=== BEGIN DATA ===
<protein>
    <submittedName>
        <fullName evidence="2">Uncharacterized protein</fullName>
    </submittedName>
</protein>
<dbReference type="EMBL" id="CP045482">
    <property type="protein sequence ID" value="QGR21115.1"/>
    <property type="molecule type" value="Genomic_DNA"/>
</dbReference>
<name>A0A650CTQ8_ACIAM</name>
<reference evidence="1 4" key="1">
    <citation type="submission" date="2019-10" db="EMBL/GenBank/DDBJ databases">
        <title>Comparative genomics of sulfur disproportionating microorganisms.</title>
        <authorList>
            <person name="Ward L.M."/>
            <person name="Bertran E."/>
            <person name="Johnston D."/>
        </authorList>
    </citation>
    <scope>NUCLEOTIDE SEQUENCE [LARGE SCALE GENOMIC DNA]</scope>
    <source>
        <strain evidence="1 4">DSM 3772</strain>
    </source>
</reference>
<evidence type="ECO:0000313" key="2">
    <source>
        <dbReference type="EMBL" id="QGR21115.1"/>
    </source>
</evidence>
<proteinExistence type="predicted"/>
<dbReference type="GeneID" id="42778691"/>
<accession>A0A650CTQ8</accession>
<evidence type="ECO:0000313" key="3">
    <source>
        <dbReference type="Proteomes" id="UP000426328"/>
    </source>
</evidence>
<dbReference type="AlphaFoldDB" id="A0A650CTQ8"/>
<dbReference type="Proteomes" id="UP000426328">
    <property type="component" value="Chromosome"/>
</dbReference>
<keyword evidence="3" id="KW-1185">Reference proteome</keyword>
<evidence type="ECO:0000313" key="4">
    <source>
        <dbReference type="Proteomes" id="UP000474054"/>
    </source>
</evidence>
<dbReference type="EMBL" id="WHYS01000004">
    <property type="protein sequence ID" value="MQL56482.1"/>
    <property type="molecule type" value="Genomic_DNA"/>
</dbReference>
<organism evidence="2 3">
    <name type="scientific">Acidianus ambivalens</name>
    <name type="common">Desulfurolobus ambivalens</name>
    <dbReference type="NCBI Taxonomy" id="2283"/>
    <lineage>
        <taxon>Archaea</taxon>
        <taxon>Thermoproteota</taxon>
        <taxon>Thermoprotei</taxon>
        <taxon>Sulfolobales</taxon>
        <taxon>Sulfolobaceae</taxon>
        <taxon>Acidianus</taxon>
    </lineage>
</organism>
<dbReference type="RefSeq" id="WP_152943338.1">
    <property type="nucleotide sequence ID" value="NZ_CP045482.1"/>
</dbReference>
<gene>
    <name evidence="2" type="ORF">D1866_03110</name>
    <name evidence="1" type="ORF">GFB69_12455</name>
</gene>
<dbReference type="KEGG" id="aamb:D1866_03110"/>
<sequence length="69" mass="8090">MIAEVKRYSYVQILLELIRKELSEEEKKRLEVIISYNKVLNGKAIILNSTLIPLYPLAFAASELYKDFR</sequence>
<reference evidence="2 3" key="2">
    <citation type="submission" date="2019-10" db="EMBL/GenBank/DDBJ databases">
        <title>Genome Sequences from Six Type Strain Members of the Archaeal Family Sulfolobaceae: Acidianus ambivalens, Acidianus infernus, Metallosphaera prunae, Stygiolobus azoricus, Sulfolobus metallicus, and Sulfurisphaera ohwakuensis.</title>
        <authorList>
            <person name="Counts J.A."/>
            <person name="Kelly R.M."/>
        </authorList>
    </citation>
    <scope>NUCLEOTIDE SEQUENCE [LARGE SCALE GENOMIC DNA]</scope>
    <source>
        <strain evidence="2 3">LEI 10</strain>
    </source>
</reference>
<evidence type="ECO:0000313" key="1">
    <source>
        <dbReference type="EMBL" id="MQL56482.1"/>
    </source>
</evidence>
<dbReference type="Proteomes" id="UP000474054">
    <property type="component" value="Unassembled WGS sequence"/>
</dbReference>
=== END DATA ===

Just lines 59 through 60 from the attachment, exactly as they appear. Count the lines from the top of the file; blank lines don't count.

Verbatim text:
        <taxon>Thermoprotei</taxon>
        <taxon>Sulfolobales</taxon>